Couldnt be happier…..
We were in MoMA in New York and came face to face with les Demioselles D’Avignon by Picasso, a painting I first became aware of when I was about 12 and really what made me want to be a “proper” artist… it was heart stopping, and then we got to see Van Goghs, Kandinskis, Kahlos, and the Dadaist Exquisite Corpses!!! It felt like this museum had been built for us personally! In a lot of ways the scale and scope of New York has really got me thinking about my art (also the spaciness of jet-Lag), from chatting with Corban Walker, to the 100s of spaces in the “Art Gallery District”, around 26th and 10th, I totally had my eyes/mind opened…. it’s like lining out with Man United all of a sudden, you’ve got to bring your A-Game of you’re done for… it challenges you… You might think you’re making good art, but New York makes you realise that it’s time to make Great art, don’t piss about, New York wants you to to be brilliant and to succeed…. Of all the things I thought New York would make me feel, I was amazed that overall it makes me want to be a better artist
There’s a lot of discussion about the role of Curators around these parts… I, have always been reticent to engage them in relation to my work, maybe that’s vanity, or because I often work in sequences and like to display them that way, negating the need of curatorial input.
Now, within the CoLab, and talking to Sandra there is a sense that it is very difficult for an Artist to curate the work of others, which, for my part, I tend to agree with, not that it’s impossible, but that the line between curation and having artistic input may blur, and that to me, is the danger.
Handing over work to a Curator to get oneself beyond indicision is all very fine, but what if they make decisions you fundamentally disagree with… can that be within the agreement/contract? (Methinks it would be good for paramaters to be a prerequisite, though often vanity can muddy the desire of either to accept logical decisions). And that’s the worry, simply that the artist as curator cannot seperate themselves from the creative process and in doing so transends the chalk line and makes purely artistic decisions.
This, I tell thee, (I have experienced it), initially leads the artist to consider wether they are wrong and the curator is right, but ultimately can be a wholly aggrivating experience, especially if the opportunity to exhibit is a rare one, and feels squandered….. and can leave a massive sense of disappointment and frustration, as well as the fear that ones work might be so badly misrepresented so as to be detrimental to ones artistic profile, (yeah, it can be that crappy)…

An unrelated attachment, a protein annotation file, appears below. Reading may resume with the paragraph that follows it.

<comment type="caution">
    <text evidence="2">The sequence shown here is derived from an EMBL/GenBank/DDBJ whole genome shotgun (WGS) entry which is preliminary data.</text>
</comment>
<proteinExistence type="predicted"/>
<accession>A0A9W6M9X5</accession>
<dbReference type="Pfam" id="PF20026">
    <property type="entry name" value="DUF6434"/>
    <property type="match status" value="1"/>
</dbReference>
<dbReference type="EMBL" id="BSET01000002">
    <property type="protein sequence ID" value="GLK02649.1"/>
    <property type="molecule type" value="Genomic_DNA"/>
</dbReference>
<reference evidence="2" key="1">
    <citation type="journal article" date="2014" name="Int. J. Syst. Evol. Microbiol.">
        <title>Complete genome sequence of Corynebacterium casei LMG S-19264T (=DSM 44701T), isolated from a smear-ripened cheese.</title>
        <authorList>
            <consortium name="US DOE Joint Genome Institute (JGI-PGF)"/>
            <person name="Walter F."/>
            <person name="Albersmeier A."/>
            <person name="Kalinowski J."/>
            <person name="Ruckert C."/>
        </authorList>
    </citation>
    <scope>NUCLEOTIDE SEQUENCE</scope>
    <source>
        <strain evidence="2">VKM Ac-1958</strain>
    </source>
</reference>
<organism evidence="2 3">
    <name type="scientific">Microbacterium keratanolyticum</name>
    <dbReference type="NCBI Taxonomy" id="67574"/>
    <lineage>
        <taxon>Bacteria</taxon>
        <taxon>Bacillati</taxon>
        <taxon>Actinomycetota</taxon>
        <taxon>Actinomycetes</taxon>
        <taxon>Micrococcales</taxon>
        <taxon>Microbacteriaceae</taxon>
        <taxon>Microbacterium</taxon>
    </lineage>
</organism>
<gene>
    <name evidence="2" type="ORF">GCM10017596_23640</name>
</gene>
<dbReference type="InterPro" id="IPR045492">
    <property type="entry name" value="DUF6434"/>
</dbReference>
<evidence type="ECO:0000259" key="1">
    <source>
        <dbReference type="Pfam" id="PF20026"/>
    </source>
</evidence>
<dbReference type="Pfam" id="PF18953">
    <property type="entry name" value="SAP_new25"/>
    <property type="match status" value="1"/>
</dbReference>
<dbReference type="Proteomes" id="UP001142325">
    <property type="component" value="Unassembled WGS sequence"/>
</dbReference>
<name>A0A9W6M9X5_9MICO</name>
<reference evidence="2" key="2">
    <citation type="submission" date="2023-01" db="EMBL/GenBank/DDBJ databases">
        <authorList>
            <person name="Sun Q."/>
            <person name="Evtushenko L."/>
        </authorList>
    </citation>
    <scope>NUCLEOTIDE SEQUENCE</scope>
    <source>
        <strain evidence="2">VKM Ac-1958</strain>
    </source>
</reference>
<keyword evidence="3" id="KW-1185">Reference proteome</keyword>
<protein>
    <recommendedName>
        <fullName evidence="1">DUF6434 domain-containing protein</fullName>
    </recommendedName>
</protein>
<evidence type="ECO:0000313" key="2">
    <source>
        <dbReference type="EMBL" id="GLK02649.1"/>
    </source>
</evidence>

So, in terms of working with a curator, I reckon that (A) I’d have to like and respect them, and (B) they’d have to be willing for me to tell them they’re wrong… which I feel might make it a little difficult….
Any takers??? I have a lot of unshow work.
There’s always the statment knocking about that good art can only come out of some dark place, but I think it’s more sussinct than that. Certainly, some of the strongest art , the most emotive, comes from a place of strong emotion, and it would seem that the majority of those emotions rest on the negative side… Of course a lot of rubbish art comes out of these emotions, however, that’s more to do with the artist than the circumstance.
For me, it seems, that the only time I ever create anything strong, be it music/art/poetry, is whilst residing in that negative place. My happy art, so-to-speak, sometimes just seems frivilous, though I’m aware that the darker stuff might risk becoming indulgent, it’s only there than anything I create really stands out.
It’s really that the strongest emotions are the ones that are reactive to some sort of drama or suffering, and the compulsion of the artist to escape/express these often produces the purer, less controlled and/or contrived works. Strip away the editor of calm and the beast makes better art.
So for me, I can trace the troughs of experience through the stronger works, and that’s just the way I operate. Just like the way I feel Guernica or Käthe Kollwitz’s work are some of the strongest, cominging from loss and conflict, I feel in general, that whilst it may not always be tha case, art seems to thrive on grief and struggle.
I met a man today, early 60s with dementia, apparently he’s had it for many years, in the same nursing home as my mother. He looked really young, but like a man lost in a cloud. There were fragments of him there, but so much lost. A musician and singer, apparently he still sings, and danced a few steps when some music played, like they were a distant memory.
He’s the age of some of my friends, his wife visits him every day, sometimes he doesn’t recognise her. The loss of that much of someone’s world must be unsurmountable sometimes.
Monoprint from 2009
I’m always trying to create something that I feel is truly honest, that makes sense, and that I can really feel is an artwork that I can truly be proud of. It’s often easy to get kinda close to that, but very difficult to attain it. Also, working as an artist, in close proximity to the artwork often makes it impossible to evaluate it in any way, as it seems impossible to remove yourself from the creative process and really look at it objectively, and then, when it’s exposed to others it’s really hard to gauge how they’ll view it…. So it becomes a challenge, each time, to be brave enough to present a piece without fear.
This photo is of me and my siblings in Butlins 1968, as you can imagine, I have no memory of it, but I copied the photo from one my mother has.
Well, this is my first post, hope that somehow I can keep this interesting, also that someone other than myself gets to read it, that’d be nice.